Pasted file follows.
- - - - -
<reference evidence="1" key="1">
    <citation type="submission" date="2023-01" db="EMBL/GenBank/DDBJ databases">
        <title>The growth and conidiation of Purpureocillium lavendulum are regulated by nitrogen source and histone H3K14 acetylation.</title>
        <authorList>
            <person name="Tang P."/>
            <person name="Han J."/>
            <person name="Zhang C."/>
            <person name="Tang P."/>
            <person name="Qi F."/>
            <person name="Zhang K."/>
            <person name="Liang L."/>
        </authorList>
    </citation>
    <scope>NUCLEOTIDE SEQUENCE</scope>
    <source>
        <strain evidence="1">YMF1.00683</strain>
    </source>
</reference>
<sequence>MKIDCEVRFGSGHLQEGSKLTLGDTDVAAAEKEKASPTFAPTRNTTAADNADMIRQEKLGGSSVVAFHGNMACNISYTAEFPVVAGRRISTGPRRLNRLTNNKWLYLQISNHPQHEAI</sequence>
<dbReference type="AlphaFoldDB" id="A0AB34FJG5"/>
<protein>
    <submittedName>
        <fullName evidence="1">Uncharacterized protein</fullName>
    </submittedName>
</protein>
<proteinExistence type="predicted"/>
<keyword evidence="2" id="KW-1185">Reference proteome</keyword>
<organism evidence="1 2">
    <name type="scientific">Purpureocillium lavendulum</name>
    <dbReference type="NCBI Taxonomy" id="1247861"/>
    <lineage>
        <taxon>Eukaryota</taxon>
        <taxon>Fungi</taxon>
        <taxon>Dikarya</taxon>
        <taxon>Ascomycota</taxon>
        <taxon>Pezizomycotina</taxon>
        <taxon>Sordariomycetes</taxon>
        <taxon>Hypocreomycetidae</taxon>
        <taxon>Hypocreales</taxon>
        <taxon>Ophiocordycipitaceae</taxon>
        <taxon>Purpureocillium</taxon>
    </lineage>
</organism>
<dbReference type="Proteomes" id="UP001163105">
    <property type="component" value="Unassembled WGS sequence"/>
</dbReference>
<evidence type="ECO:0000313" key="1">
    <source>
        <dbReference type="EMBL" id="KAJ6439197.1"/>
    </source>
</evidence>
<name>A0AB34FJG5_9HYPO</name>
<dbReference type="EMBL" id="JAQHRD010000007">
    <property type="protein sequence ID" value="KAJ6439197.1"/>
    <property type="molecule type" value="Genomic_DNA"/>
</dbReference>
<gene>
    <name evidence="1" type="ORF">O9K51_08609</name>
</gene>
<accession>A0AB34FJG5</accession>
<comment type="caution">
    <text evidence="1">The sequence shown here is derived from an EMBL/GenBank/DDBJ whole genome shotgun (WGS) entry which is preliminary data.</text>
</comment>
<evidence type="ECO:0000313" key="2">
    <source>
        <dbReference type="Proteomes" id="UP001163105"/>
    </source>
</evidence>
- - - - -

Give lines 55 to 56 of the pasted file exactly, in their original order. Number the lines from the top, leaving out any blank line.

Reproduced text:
    <property type="molecule type" value="Genomic_DNA"/>
</dbReference>